Wednesday, November 19, 2008

Still here

I am still here. It may not seem like it since I haven't updated my blog since last week, but I am still here, still reading other people's blogs, still chasing children and cleaning up after puppies. If I could find my camera I'd post a picture of either the children or the puppies, but alas... I think Sam played with it... somewhere.... hopefully somewhere safe and dry.

The puppies turned six weeks old yesterday so I will begin advertising them next week. My goal is to find them all homes between 8 and 12 weeks of age. This week I need to vaccinate everybody and buy MORE food. I cannot believe how darn much food those little dogs go through. It was just last week (I think) that I purchased 60 pounds of puppy food. Tonight it is all gone. Tonight I need to go shopping.

We have a new cloverbud member in our 4-H club. He's going to be taking a rabbit project. This brings our total up to 4 kids with rabbits (confirmed- there may be 3 or 4 others who haven't committed for sure yet). Of those 4 kids, 3 are boys. This is unusual. Most of the time girls in 4-H outnumber boys about 3:1. Girls in the rabbit project usually outnumber boys about 20:1. It also looks as if all three boys may be on the Autism Spectrum. None of us knew each other before the year began. These are random boys who've found their way into our club and into our project. And now 75% of my members are males who most likely have Asperger's Syndrome or something very similar.

It's a very strange world and that small world is still supporting my suspicion that AS may not truly be a disorder or disability. I think that odd parents raise odd children and we should just accept that and stop trying to make everybody "normal." It's not as if the normal's are all that wonderful most of the time anyway. Possibly the scientist's and engineers among us are truly wired differently neurologically and we should respect the difference and quit trying to make them into social butterflies. It's important to have enough social skills to get through a job interview and not offend your neighbors (unless it's necessary to offend the neighbors... some neighbors could use a good offense). It's not really all that important that you can chit chat with strangers who you may never see again.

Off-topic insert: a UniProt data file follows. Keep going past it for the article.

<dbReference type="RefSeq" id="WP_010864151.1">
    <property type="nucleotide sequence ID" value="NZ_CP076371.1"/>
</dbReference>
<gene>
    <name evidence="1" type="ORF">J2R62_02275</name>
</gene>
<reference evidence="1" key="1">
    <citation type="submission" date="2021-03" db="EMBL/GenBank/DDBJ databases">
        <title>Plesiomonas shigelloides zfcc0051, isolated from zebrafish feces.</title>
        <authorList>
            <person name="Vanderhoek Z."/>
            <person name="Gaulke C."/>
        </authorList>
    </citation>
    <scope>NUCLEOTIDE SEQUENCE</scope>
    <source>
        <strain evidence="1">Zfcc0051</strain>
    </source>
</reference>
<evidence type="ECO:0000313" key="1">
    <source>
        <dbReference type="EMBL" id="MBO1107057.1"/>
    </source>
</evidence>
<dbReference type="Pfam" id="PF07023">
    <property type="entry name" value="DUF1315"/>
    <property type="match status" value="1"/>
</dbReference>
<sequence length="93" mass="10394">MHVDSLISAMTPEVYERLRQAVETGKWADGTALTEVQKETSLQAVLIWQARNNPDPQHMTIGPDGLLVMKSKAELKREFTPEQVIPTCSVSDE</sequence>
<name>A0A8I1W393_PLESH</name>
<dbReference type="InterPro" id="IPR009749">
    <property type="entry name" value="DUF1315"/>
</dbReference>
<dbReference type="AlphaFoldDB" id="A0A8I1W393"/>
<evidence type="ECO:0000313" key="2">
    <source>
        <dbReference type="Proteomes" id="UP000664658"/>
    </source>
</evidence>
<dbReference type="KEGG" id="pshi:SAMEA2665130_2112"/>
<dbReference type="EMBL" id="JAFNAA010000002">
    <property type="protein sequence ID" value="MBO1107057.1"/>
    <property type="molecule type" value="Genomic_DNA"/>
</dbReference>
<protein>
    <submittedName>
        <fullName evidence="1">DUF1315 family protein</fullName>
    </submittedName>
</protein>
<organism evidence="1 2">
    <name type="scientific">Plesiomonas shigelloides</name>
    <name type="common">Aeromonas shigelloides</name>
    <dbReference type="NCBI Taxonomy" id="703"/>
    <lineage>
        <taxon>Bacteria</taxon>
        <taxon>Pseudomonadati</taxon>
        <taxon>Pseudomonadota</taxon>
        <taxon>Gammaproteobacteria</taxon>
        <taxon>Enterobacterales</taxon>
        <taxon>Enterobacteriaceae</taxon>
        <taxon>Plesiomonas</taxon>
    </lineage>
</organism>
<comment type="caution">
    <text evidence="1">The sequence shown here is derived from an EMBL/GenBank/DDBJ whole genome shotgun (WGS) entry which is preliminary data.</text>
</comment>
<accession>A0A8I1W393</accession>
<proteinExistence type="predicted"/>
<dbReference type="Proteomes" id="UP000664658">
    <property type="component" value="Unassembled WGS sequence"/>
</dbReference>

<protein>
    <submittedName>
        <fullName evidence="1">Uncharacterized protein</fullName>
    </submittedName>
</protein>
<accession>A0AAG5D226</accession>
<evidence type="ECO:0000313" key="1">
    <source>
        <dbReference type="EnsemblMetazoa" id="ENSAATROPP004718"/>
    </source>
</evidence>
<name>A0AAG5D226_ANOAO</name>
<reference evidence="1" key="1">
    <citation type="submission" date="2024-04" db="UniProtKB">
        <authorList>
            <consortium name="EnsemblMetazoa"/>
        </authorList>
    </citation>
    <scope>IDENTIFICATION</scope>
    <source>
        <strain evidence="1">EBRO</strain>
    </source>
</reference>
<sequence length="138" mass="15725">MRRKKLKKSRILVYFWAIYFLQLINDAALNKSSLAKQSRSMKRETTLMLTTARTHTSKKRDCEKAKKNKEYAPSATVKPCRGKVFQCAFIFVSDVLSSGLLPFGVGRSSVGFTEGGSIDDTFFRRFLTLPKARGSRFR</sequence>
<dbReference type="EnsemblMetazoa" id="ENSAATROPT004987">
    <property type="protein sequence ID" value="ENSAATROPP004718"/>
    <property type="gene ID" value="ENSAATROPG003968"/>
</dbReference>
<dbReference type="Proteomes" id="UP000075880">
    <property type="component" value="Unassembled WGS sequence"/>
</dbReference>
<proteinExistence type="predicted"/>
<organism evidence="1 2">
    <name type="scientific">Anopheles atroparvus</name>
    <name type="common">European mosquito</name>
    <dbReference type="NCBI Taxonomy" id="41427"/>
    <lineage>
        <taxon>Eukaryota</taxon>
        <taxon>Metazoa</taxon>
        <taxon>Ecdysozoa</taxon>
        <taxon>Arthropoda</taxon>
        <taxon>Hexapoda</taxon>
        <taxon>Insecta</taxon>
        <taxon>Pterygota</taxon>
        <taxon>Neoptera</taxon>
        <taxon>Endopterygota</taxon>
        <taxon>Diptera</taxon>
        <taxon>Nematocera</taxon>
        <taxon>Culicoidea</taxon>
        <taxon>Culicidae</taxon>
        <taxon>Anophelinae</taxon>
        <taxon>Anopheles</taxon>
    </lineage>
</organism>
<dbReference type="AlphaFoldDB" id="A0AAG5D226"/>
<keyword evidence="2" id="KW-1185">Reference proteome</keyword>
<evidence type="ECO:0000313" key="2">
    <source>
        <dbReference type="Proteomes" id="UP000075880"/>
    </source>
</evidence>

We all have our strengths and we should play to them. Our weaknesses should not define us or our children. If you have horrible handwriting you probably shouldn't be looking for a job doing calligraphy. If greeting the public is hard for you then a career in customer service probably isn't in your future. However, if as you vacuum the carpet you begin speculating about the volume and mass of dust a career in nuclear science may be in your future. There are always tradeoffs.


PearlsOfSomething said...

While I still believe in AS as a disorder/disability, I completely agree with the rest of your thoughts.

J being "normal" wouldn't be J at all. He is who he is and, minus the fit throwing, I like who he is. And he's going to do Big Things.

I tend to think of AS along the lines of missing a left arm or hand or fingers (depending on severity). I guess I should include right arms for lefties.

You can't get by without a prosthetic, or you can try a prosthetic. You may be better off without it, or you may be able to cope with a few things better with it. Either way, you don't have a "real" left arm, but you can still do just about anything you set your mind to.

Does that make any sense, or am I just being weird again?

PearlsOfSomething said...

Ugh. That should have been "You CAN get by without..."

Jake camping in the living room

Jake camping in the living room